Then, in certain circumstances, historical circumstances that do not depend on us, of which we are only witnesses, appalled witnesses, stunned witnesses, painfully surprised, we have the duty to provide for the salvation of souls. And this is the duty of every priest, of every bishop. And that is why, if in these circumstances the letter of the law is against us, the fundamental laws of Law are for us. Because, as I said a moment ago, the Church cannot do without religious orders! The Church cannot do without the witness of its holiness. The Church would no longer be holy if there were no souls who consecrated themselves to God in a definitive way. If there were no more Carmelites, if there were no more Benedictines, if there were no more Dominicans, no more Jesuits, no more religious orders, well, the Church would no longer manifest its holiness. This is an essential note of the Church. And it is the most convincing; for simple souls, it is the holiness of the Church that is more important than all the other notes and that is more apparent, and more attractive. Simple souls are convinced by this holiness which is manifested in souls who consecrate themselves to God.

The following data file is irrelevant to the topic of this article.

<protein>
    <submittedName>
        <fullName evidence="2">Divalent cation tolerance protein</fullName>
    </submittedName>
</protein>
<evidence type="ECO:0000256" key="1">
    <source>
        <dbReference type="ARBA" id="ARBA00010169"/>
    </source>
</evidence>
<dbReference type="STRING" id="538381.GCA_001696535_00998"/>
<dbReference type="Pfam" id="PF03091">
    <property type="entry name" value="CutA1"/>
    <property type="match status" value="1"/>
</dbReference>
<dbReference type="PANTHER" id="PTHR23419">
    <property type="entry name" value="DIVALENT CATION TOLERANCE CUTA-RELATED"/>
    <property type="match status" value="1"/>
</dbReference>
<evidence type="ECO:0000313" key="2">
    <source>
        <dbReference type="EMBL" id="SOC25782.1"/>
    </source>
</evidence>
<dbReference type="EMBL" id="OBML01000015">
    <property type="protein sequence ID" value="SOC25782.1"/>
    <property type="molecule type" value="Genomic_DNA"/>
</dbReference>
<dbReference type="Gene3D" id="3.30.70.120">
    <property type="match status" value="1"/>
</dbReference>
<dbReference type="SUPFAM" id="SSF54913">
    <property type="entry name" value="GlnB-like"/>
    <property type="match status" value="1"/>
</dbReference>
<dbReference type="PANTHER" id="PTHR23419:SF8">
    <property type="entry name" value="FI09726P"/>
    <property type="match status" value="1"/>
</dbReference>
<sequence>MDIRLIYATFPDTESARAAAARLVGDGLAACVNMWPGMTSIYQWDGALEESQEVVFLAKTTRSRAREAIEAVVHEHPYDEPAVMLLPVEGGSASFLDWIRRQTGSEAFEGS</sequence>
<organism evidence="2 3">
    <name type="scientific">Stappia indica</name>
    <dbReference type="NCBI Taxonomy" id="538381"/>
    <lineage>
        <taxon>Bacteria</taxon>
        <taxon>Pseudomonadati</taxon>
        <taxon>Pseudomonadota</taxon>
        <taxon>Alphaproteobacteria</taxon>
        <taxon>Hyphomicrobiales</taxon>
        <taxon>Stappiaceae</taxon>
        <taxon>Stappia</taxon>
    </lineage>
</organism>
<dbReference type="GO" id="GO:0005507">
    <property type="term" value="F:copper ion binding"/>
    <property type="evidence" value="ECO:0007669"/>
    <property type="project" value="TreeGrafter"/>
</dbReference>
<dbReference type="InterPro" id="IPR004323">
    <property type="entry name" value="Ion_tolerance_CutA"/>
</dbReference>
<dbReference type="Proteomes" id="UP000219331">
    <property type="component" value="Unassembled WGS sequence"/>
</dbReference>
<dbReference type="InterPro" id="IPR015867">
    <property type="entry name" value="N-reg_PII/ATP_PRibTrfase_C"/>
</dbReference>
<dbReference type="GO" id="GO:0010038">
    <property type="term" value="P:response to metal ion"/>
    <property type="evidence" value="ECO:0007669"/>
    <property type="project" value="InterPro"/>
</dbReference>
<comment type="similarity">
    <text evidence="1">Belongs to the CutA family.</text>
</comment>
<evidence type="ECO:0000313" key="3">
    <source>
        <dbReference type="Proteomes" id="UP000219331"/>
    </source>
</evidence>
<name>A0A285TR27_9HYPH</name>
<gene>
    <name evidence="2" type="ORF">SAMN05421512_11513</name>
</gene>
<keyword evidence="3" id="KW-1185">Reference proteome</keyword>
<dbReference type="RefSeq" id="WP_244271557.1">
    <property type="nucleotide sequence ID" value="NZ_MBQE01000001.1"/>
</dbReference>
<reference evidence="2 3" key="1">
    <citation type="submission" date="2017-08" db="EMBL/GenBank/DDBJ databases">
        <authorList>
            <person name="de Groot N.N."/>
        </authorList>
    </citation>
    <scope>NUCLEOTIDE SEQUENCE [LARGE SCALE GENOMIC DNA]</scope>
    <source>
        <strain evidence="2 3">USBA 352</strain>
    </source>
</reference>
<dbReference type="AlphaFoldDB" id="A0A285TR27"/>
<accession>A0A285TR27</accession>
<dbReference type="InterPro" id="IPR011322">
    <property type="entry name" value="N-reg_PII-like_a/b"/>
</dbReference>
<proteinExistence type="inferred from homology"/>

So we think it is quite legitimate, my dear friends, that you should gather here and ask St. Dominic to give you the grace of his Order, following his principles, the principles that St. Dominic put in his Constitutions, in order to give back to the Order of St. Dominic its true sanctity and the true purpose for which St. Dominic founded it.
And what is this goal, in a few words? I think it was St. Thomas Aquinas, son of St. Dominic, who defined it best: Contemplata aliis tradere, to communicate to others the object of your contemplation, that is to say, the object of your studies, the object of your meditations, the object of your prayers, the object of your orisons; whatever the good God inspires in you by this prayer, by this study, to manifest it to others; to preach the Gospel, to go and preach Our Lord Jesus Christ! This love of Our Lord Jesus Christ which will inflame your heart and soul like the soul of St. Francis and St. Dominic, well, you will go and spread it in the world. And these graces that will be spread in the world will bear fruit in souls. This is what you will do, this is what your program will be, so well defined by St. Thomas Aquinas.
So we sincerely hope that you will take up the torch of all the ancestors, of all the saints who followed Saint Dominic; and that the Church in a few years, perhaps soon, will rejoice and congratulate you. And you know it well yourself, you have already met Dominican fathers who, here and there, sorry to see their Order destroying itself, encourage you and tell you: "You are right, continue, hold on!"